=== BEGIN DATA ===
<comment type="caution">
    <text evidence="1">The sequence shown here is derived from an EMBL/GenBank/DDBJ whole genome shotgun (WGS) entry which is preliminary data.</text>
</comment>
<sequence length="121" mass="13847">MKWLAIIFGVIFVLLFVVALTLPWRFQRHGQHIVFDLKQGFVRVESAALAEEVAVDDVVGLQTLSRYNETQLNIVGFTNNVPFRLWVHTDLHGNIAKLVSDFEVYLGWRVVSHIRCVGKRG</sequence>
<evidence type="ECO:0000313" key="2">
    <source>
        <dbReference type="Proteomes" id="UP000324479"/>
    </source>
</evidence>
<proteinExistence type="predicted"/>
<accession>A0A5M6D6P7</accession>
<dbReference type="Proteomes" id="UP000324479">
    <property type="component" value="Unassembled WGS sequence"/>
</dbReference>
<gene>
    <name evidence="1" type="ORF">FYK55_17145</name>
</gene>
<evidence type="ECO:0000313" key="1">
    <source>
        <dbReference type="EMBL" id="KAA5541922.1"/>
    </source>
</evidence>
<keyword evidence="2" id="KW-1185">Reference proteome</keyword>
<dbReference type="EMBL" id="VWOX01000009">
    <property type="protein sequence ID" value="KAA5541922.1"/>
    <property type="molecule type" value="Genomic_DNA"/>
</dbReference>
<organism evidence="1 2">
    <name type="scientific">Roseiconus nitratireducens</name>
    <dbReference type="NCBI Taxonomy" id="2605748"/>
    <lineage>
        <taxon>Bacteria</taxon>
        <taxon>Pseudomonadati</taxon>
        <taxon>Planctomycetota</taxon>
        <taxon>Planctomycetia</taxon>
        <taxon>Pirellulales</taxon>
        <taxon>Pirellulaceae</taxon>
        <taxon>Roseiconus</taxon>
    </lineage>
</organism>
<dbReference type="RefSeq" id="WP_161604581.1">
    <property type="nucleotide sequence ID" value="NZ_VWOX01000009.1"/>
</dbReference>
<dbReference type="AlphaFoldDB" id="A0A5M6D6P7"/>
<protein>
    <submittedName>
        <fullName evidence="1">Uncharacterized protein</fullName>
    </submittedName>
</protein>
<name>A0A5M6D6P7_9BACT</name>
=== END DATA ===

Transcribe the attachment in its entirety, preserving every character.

<comment type="caution">
    <text evidence="1">The sequence shown here is derived from an EMBL/GenBank/DDBJ whole genome shotgun (WGS) entry which is preliminary data.</text>
</comment>
<sequence length="121" mass="13847">MKWLAIIFGVIFVLLFVVALTLPWRFQRHGQHIVFDLKQGFVRVESAALAEEVAVDDVVGLQTLSRYNETQLNIVGFTNNVPFRLWVHTDLHGNIAKLVSDFEVYLGWRVVSHIRCVGKRG</sequence>
<evidence type="ECO:0000313" key="2">
    <source>
        <dbReference type="Proteomes" id="UP000324479"/>
    </source>
</evidence>
<proteinExistence type="predicted"/>
<accession>A0A5M6D6P7</accession>
<dbReference type="Proteomes" id="UP000324479">
    <property type="component" value="Unassembled WGS sequence"/>
</dbReference>
<gene>
    <name evidence="1" type="ORF">FYK55_17145</name>
</gene>
<evidence type="ECO:0000313" key="1">
    <source>
        <dbReference type="EMBL" id="KAA5541922.1"/>
    </source>
</evidence>
<keyword evidence="2" id="KW-1185">Reference proteome</keyword>
<dbReference type="EMBL" id="VWOX01000009">
    <property type="protein sequence ID" value="KAA5541922.1"/>
    <property type="molecule type" value="Genomic_DNA"/>
</dbReference>
<organism evidence="1 2">
    <name type="scientific">Roseiconus nitratireducens</name>
    <dbReference type="NCBI Taxonomy" id="2605748"/>
    <lineage>
        <taxon>Bacteria</taxon>
        <taxon>Pseudomonadati</taxon>
        <taxon>Planctomycetota</taxon>
        <taxon>Planctomycetia</taxon>
        <taxon>Pirellulales</taxon>
        <taxon>Pirellulaceae</taxon>
        <taxon>Roseiconus</taxon>
    </lineage>
</organism>
<dbReference type="RefSeq" id="WP_161604581.1">
    <property type="nucleotide sequence ID" value="NZ_VWOX01000009.1"/>
</dbReference>
<dbReference type="AlphaFoldDB" id="A0A5M6D6P7"/>
<protein>
    <submittedName>
        <fullName evidence="1">Uncharacterized protein</fullName>
    </submittedName>
</protein>
<name>A0A5M6D6P7_9BACT</name>